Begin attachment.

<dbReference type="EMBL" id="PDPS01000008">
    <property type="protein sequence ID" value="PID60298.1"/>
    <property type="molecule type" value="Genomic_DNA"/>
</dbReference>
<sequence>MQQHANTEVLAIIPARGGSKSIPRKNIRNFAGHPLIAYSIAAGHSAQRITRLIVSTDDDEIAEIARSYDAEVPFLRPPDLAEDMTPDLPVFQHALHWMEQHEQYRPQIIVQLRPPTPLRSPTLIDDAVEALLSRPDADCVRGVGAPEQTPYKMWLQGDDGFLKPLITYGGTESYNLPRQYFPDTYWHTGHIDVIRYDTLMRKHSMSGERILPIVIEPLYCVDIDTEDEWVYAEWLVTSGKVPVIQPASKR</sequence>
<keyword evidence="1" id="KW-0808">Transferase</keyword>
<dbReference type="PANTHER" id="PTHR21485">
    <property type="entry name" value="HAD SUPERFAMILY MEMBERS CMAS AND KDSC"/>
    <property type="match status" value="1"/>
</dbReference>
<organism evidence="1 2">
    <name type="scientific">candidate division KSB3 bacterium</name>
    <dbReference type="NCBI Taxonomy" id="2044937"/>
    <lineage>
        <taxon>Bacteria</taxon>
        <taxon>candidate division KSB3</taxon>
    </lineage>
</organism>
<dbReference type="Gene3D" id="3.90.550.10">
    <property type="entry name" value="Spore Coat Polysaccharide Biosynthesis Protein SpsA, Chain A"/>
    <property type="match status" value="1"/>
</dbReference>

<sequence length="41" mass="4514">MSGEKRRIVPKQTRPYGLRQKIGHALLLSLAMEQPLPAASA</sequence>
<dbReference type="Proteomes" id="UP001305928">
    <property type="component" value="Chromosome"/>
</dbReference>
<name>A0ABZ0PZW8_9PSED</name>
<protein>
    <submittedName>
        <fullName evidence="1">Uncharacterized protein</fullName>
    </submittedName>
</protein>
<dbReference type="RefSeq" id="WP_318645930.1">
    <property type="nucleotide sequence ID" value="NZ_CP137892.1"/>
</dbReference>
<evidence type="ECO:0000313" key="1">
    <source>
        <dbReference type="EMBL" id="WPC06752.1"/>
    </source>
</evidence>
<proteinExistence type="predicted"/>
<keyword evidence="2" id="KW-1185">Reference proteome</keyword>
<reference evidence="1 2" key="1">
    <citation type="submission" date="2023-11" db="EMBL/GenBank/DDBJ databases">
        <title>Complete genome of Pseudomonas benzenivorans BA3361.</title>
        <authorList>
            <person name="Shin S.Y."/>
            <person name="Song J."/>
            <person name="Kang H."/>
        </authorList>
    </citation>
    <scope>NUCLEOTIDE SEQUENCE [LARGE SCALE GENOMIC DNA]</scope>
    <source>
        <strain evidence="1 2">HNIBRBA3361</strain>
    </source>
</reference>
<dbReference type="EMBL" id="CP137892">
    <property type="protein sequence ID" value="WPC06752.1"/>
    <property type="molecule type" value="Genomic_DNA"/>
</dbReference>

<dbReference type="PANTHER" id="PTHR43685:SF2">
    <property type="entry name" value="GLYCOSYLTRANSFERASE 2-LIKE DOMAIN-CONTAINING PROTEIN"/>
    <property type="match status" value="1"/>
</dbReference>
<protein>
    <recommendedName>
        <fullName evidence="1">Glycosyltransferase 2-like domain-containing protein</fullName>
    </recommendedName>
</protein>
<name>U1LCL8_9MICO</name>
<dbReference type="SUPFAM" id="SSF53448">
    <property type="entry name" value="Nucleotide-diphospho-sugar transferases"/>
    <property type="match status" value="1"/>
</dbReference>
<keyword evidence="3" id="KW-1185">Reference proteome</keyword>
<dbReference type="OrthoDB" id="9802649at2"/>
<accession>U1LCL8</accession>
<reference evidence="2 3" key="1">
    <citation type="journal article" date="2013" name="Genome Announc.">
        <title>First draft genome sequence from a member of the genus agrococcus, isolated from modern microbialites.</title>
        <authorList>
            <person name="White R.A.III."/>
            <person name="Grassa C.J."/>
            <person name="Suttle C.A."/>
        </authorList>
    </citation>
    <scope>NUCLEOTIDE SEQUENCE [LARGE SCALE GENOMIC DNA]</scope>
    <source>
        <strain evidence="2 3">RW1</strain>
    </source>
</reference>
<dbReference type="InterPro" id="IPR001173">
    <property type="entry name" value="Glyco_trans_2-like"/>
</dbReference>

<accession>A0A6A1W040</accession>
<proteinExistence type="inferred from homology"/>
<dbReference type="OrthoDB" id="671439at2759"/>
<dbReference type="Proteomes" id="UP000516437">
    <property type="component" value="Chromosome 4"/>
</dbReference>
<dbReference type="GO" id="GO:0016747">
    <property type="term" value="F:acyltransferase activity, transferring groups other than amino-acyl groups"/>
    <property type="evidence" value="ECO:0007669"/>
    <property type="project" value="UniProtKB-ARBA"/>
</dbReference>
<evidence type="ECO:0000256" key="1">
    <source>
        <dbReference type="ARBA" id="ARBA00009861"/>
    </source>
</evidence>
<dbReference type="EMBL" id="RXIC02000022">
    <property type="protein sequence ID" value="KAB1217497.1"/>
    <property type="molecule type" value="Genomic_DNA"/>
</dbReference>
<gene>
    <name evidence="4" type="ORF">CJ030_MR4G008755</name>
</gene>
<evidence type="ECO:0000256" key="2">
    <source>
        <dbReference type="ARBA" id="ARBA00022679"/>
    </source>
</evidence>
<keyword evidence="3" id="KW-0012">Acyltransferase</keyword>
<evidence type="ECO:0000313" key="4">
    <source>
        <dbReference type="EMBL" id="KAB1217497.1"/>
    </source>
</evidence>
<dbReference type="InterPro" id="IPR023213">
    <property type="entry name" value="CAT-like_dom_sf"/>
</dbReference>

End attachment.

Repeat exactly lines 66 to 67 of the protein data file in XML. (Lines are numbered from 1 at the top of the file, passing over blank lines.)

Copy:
    <recommendedName>
        <fullName evidence="1">Glycosyltransferase 2-like domain-containing protein</fullName>